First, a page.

In the wake of the sudden death of 29-year-old sound engineer, Nimish Pilankar -- following a bout of high blood pressure and haemorrhage last month - it has come to light that four more sound specialists of the Mumbai film industry, have also met with tragic ends this year.
All familiar to the Bollywood bigwigs, sound engineers Carl Alfonso and Hanif Tak, recordist Pinky More and composer Pritesh Mehta – in the primes of their lives – passed away. The tragedies have gone unreported so far.
Pritesh Mehta has to his credit the creation of several background music scores, including those of Guzaarish, Sarbjit, Tanu Weds Manu and Padmaavat. Alfonso was reputed for his impeccable music recordings and concert designs. Tak for being a congenial recordist with a soft corner for indie cinema. More was a sound recordist, whose Facebook page, is now packed with comments about his helpful nature.
Any knee-jerk response to their deaths, would be alarmist. Indeed, a single tweet and Facebook post on the passing away of Nimish Pilankar, had evoked an outcry about the state of the sound recording working conditions at the post-production studios, largely located in the Mumbai suburbs of Andheri.
To clarify, Nimish Pilankar was not subjected to over-stress (he worked on blockbusters like Race 3, Kesari and Housefull 4). His employees have described him as a chilled-out guy who was always smiling and spread good cheer. His sudden end came when he was at home with a friend.
The shock at the apathy of the top Bollywood brass on the loss of a young, dedicated sound engineer subsided to a degree when Akshay Kumar expressed his grief on Twitter. Vipin Sharma and Richa Chadha, too, emphasised their concern over the incident on social media.
The Oscar-winning sound maestro for Slumdog Millionaire, Resul Pookutty, has called for an inquiry into the working conditions of the sound department of films, asserting that a stand has to be taken instantly. Followed WhatsApp messages about the unreported deaths of Alfonso, Tak, More and Mehta.
It would be gratuitous to point fingers solely at the Federation of Western India Motion Pictures and TV Sound Engineers. Within the given infrastructure of the association can do only so much and no more.
When I spoke to at least a dozen work-colleagues and peers of Nimesh Pilankar and the four others deceased, it was indicated that the pressure is at its highest in the sound department of films’ during post-production.
Other disturbing deductions emerge:
As a result of unrealistic timelines for the completion of recording, dubbing and re-mixing, the workload is unreasonable, often calling for non-stop schedules of 18 to 20 hours a day. The final edit of a film is often delivered late and has yet to be sound-finessed since its release date has already been announced and a chain of multiplexes booked.
Even a minor change – say, editing out a few frames or a scene – by the director or producer, leads to the major task of re-laying the sound track.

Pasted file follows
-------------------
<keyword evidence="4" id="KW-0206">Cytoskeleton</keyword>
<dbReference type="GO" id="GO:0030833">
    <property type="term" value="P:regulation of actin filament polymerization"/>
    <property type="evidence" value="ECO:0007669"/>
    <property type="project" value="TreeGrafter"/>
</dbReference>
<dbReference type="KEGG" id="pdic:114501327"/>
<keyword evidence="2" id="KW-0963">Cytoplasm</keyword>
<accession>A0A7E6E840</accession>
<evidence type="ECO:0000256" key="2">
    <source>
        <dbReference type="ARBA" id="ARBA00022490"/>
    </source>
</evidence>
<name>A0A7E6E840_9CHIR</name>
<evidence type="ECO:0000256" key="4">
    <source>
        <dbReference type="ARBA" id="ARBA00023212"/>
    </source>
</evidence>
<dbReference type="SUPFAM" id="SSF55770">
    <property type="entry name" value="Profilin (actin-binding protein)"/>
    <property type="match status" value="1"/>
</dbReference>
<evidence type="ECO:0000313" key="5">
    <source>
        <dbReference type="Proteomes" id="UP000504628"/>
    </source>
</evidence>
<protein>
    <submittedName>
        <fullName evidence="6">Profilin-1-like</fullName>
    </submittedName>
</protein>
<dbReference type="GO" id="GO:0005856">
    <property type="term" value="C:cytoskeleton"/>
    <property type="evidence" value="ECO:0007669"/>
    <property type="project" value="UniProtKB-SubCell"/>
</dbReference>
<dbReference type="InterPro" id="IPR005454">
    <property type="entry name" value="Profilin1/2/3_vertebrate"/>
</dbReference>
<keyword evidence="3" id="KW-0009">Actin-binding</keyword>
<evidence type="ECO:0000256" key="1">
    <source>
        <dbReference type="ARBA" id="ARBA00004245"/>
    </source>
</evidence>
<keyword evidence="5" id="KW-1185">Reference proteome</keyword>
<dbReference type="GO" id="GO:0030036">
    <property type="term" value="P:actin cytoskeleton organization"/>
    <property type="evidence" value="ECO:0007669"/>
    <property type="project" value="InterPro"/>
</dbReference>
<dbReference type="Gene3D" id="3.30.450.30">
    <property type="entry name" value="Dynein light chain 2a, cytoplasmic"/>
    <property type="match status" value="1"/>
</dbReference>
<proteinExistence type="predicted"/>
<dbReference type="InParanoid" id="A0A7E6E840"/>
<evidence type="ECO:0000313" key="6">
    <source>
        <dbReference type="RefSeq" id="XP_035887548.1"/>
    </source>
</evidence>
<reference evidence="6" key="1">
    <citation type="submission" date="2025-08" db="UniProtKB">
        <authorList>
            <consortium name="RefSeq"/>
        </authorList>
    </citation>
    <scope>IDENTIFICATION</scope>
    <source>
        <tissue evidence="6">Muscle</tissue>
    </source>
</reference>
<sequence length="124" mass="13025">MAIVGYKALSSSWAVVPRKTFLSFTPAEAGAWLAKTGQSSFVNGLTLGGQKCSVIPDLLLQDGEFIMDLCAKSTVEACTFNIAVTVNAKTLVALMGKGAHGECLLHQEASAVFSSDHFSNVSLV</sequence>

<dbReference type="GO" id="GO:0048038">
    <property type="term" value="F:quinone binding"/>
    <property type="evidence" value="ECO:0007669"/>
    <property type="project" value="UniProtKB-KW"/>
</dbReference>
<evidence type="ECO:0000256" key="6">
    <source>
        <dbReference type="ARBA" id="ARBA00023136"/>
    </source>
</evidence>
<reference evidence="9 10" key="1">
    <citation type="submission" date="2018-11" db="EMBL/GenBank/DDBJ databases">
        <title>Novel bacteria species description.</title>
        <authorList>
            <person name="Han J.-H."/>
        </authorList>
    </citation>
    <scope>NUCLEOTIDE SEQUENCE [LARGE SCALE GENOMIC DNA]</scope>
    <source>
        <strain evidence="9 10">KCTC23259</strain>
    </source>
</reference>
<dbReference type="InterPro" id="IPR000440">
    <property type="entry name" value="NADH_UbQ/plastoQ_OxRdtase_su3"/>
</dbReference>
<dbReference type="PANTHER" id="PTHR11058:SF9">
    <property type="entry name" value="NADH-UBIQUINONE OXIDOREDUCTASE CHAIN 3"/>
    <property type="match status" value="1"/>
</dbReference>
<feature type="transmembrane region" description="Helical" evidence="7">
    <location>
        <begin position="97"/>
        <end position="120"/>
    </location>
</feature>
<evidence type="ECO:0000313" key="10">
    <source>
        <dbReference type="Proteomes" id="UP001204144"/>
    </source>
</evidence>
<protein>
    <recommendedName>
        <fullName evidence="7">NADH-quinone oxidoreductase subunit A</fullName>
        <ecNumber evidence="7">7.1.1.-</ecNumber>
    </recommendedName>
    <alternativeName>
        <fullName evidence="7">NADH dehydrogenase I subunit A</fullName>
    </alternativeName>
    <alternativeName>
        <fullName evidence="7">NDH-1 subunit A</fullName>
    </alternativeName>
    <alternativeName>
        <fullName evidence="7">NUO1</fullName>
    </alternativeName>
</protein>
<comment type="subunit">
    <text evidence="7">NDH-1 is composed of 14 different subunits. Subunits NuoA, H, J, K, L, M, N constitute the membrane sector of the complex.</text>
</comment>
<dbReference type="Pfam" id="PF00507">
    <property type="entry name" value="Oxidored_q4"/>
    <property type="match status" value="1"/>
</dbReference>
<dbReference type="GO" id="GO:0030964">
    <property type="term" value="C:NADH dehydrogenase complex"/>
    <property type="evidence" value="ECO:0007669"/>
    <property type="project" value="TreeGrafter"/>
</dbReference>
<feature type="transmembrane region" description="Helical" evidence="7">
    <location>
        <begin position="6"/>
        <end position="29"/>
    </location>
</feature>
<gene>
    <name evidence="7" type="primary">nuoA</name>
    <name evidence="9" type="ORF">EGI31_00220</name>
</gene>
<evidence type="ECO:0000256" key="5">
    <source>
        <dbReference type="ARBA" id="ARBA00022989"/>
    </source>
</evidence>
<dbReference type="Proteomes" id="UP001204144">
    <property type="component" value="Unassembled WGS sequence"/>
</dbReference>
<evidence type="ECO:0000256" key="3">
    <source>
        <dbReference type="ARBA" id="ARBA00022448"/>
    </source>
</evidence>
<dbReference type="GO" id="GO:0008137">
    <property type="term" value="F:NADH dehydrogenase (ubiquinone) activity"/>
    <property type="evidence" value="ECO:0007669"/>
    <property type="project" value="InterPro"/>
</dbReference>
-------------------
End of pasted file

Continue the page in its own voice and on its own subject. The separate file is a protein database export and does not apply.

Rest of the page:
The common remark is that this is the way it is in the film industry. Arguing against unreasonable working hours is not an option.
On the one hand, with the advance of technology, a bunch of sound studios have updated their equipment, besides ensuring proper ventilation and hygiene. On the other hand, a countless number of relatively cheap, hole-in-the-wall sound rooms have mushroomed, particularly in the MHADA-belt and Aaram Nagar. These cater mostly to the boom of web series and short films. Are these invigilated by the civic health authorties? No brainer question, that.
The basic amenities – rest rooms and meal supplies often dialled from takeaway food outlets – range from the barely tolerable to the abysmal.
If a film producer delays paying up for months, which is frequently the case, this leads to a domino effect, a delay in the technician’s take-home salary.
To avoid any repercussions to their already-fragile careers, I quote some telling comments from young sound technicians, anonymously: “We’re here for the sheer passion of being involved in filmmaking. The junior assistants, particularly, cannot speak up. If they do, they are out of a job. A new one can be hired within minutes.”
Another stated, “When I couldn’t deliver an ad film – with changes demanded by the client within an absurd deadline, I was slapped on the face.”
Here’s what a woman sound technician stated - “Although my house is just a 10-minute walk away from a sound studio, I had to stay on the premises for 15 days… at the console, without a change of clothes. A toothbrush and toothpaste were all that I had. Somehow I survived.”
A leading, award-winning sound designer emphasised, “Like it or not, some of us do have to make a choice. That’s why there are some who quit, either leaving the city or seek an alternative career. The crazy hours make them smoke packs of cigarettes and hit the bars. They don’t want to end up as a statistic.”
The statistics will perhaps never be tabulated. Yet, there’s no escaping the fact there’s been a spate of deaths of sound specialists this year. Bollywood bosses, obviously, have to wake up and reform the post-production system. How? As Pookutty puts it wistfully, “The answer is blowing in the wind.”
(The writer is a film critic, filmmaker, theatre director and a weekend painter)
. Read more on Bollywood by The Quint.RSS & BJP’s Nehru-Netaji ‘Cosplay’: Irony Dies a Thousand DeathsNo Way to Treat Sound Experts: Deaths In Bollywood Ring Alarm . Read more on Bollywood by The Quint.